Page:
Yasuhiko: It was the complete adaptation. There was instance when CEO Yoshii said that it would be interesting to make animated prequel which was never told in manga. I thought it was a good idea, and also felt that it should be made. Due to various circumstances, I was able to make the prequel.
Oguro: Did you plan to participate as chief director at beginning of the adaptation?
Yasuhiko: It wasn’t planned that way at first. I would do the scenario check, but I was planning to have other staffers do the rest. When I did that, the boss, (Yoshiyuki) Tomino’s new work (Gundam: G Reconquista) started off as TV series and we turned ours into OVA to balance it out.
Oguro: It’s said that it was you who selected (Tsukasa) Kotobuki-san as character designer. I was surprised when I heard him announced as the designer of the show.
Yasuhiko: His manga was serialized in Gundam Ace and caught my attention. His work has a new allure that I can’t draw. If I was younger, I would have attempted a conscious effort to adapt his style.
Oguro: At first, Kotobuki-san was supposed to design both Casval and Artesia?
Yasuhiko: Yes. When I asked him to them draw as they currently are, I thought he was lost for a bit. Perhaps he was too conscious of something. I understood because I’m a draftsman, but if I just start pointing out “This is wrong, that is wrong,” then it would suck all the energy out of it. So he would use petty tricks and the picture would end up looking lifeless. I didn’t want to do that, so I decided to divide the work. I’m sorry that I nominated him to draw main characters, since I ended up taking over. Now I have Kotobuki-san to handle upcoming new main characters. So he’s drawing them with no hard feelings.
Oguro: Is the freshness that you requested being demonstrated?
Yasuhiko: I do think it’s demonstrated. Except I found out later that he’s a manga artist with a fair share of sales behind him. I’m sorry if he cannot move forward as ‘Kotobuki the manga artist.’ I encouraged him by saying, “Keep on making manga whenever you can.”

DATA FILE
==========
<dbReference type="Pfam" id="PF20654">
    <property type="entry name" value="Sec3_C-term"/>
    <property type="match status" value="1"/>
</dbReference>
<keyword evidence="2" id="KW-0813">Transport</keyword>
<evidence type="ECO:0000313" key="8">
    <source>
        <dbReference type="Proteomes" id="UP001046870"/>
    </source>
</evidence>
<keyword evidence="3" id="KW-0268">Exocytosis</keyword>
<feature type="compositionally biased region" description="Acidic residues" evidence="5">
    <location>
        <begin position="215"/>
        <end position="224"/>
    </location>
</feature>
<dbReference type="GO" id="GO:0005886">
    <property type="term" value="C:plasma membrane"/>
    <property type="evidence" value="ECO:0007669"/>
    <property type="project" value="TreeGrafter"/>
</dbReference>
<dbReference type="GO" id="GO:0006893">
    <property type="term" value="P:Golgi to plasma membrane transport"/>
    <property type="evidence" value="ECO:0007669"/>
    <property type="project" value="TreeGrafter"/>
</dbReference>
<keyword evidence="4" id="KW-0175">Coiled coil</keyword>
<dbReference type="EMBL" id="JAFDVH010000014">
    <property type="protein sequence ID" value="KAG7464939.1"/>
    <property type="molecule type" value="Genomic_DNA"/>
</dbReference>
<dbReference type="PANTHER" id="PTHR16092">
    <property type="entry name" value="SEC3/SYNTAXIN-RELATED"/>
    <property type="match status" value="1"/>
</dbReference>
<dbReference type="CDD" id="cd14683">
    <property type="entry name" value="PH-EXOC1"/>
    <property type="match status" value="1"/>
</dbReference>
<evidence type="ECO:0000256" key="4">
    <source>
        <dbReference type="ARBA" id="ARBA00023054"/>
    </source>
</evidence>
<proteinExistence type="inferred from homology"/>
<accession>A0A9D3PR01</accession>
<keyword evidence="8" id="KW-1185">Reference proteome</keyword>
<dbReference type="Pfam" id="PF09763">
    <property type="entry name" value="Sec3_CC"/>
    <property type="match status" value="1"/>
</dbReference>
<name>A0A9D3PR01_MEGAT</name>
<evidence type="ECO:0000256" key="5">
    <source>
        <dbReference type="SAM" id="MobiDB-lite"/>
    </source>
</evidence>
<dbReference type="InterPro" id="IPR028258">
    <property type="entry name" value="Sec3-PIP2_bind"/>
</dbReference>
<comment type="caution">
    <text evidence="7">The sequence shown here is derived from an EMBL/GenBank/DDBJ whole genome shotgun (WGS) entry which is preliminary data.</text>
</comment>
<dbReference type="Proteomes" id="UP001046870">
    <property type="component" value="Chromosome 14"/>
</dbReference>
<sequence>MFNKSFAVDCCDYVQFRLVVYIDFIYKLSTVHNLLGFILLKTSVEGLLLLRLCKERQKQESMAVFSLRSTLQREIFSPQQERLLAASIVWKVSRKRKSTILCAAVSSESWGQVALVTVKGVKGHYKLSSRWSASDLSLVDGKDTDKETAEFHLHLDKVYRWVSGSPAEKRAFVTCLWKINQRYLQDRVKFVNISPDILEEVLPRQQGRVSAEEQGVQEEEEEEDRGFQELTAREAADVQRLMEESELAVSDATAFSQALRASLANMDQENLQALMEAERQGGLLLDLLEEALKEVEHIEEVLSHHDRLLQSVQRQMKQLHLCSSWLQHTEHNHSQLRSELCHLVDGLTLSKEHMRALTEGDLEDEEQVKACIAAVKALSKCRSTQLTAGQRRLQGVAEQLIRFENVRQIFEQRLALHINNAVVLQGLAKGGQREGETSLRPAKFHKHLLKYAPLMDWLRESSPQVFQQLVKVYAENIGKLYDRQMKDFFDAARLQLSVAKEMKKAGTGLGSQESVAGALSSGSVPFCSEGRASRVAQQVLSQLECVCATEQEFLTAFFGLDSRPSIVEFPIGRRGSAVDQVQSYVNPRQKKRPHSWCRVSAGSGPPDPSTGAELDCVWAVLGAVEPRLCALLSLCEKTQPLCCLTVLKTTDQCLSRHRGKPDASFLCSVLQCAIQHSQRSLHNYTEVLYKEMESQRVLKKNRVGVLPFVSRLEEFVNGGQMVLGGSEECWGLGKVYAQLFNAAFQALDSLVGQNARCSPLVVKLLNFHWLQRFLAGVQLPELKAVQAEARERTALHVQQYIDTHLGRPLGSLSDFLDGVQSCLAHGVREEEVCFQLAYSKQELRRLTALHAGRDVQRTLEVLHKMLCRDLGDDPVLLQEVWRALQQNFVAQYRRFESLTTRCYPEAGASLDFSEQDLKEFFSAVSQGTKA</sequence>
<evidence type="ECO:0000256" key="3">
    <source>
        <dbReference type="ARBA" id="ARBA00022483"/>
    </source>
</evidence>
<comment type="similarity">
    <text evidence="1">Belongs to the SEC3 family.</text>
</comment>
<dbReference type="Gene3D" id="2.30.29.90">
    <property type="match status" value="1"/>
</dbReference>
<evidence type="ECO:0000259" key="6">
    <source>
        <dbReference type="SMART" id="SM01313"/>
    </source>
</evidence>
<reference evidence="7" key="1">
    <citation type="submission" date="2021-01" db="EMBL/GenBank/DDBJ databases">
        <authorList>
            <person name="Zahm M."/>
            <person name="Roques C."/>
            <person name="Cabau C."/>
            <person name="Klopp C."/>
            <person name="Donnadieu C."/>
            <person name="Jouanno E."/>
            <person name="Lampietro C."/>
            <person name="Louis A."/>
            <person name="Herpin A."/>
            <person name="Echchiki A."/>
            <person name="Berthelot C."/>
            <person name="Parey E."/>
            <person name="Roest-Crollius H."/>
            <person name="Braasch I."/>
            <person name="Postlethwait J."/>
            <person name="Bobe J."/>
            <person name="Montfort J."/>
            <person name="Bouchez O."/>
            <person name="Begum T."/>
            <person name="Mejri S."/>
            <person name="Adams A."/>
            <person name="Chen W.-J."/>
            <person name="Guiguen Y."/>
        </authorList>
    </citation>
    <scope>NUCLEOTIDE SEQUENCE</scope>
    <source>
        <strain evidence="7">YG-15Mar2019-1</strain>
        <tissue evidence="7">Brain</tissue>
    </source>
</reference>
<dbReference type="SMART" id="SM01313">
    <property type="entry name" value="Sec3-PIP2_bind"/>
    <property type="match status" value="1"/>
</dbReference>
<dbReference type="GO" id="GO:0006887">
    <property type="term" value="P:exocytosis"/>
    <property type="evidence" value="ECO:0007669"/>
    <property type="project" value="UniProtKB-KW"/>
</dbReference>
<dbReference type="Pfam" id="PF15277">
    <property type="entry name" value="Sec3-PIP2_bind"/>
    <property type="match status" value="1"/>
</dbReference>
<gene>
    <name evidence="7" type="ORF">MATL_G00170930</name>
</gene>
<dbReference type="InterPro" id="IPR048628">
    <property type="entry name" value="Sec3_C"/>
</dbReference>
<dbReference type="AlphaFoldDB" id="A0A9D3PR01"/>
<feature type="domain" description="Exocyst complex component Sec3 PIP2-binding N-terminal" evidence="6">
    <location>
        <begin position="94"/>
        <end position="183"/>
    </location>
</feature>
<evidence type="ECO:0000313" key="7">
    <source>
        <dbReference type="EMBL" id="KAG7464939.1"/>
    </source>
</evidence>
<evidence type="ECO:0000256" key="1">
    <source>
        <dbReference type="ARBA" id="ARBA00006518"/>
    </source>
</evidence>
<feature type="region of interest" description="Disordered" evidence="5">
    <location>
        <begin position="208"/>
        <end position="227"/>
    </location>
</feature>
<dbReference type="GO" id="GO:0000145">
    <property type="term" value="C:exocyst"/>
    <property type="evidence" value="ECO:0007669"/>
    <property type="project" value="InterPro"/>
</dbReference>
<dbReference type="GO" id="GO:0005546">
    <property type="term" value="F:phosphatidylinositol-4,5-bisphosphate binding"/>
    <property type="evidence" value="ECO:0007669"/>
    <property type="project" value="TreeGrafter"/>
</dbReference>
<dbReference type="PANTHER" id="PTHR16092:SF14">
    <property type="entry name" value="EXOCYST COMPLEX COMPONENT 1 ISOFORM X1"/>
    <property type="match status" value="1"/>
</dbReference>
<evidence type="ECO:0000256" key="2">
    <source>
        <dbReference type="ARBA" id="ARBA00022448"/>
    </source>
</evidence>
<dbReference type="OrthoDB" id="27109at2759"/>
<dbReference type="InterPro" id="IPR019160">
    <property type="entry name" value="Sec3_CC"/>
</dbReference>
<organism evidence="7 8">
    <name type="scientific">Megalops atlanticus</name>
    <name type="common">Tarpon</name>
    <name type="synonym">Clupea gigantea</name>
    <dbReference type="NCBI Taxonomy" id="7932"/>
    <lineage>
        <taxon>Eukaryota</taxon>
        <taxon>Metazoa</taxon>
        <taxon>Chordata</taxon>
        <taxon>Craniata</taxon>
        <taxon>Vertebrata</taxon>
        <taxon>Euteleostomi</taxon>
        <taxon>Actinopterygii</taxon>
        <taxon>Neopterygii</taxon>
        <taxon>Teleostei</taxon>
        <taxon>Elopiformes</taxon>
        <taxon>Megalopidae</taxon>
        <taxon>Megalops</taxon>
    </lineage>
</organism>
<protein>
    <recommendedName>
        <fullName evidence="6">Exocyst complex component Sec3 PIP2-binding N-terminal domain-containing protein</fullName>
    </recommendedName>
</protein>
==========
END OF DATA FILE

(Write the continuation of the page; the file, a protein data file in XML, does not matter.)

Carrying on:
When you were making First Gundam, you were making it with a view of “It’s a show that depicts humanity as it is.”
Oguro: The plan was to make the prequel in OVA format first.
Yasuhiko: Yes. (Takashi) Imanishi-san and I have been checking (Katsuyuki) Kamisawa-kun’s scenario. However, it’s not good to have two directors, so we divided the position. I draw storyboard and do the checks at home while director Imanishi handles the production at studio. Separate residence is working out really well.
Oguro: Let’s go back to manga version of The Origin. As you started to draw, was there a case where you started to have a deeper affection for the work or having a strong feeling toward characters, etc?
Yasuhiko: Frankly, before I drew the work, I had a heavy feeling and thought, “Oh boy, have I taken on a big task!”
Oguro: Because it had been over within yourself for awhile, so you felt weighed down.
Yasuhiko: That’s it. Still, as I drew it out, I was surprised that I got back into it. Perhaps my affection has came back to life again. There are various things known about Gundam, and I thought that those things were different from what I knew. It’s a joy to express those differences. Not only I can say it with words, but I can also tell the story with pictures. I’m telling it in terms of ‘It was like this. Now you get it?’
Oguro: About those differences, for example, the view that Gundam is a hardcore war story?
Yasuhiko: That, as well as the notion of ‘Newtypes are a theme’. Such a notion is not a theme though…
Oguro: So Newtypes are not a theme, then?
Yasuhiko: I don’t think it’s a theme, because such a thing was added in middle of production.
(Interviewer note : Concept of Newtype is implemented during the production of “First Gundam”)
Oguro: Newtypes are one of the motifs in First Gundam.
Yasuhiko: Yes. The way that Yoshiyuki Tomino thought of it was great. It wasn’t called an ESPer, instead he came up with the name Newtype. But, people such as critics, made it into a theme. That notion was spread around and added another misconception. Because I was trying to distance myself from animation, I didn’t see how it all happened. However, the Gundam 20th anniversary edition magazine came out. I was featured in the magazine, but when I flipped through it later on, I found it was full of stuff that I hated. I had feeling of, “This is how it turned out?” Those articles kept things hazy.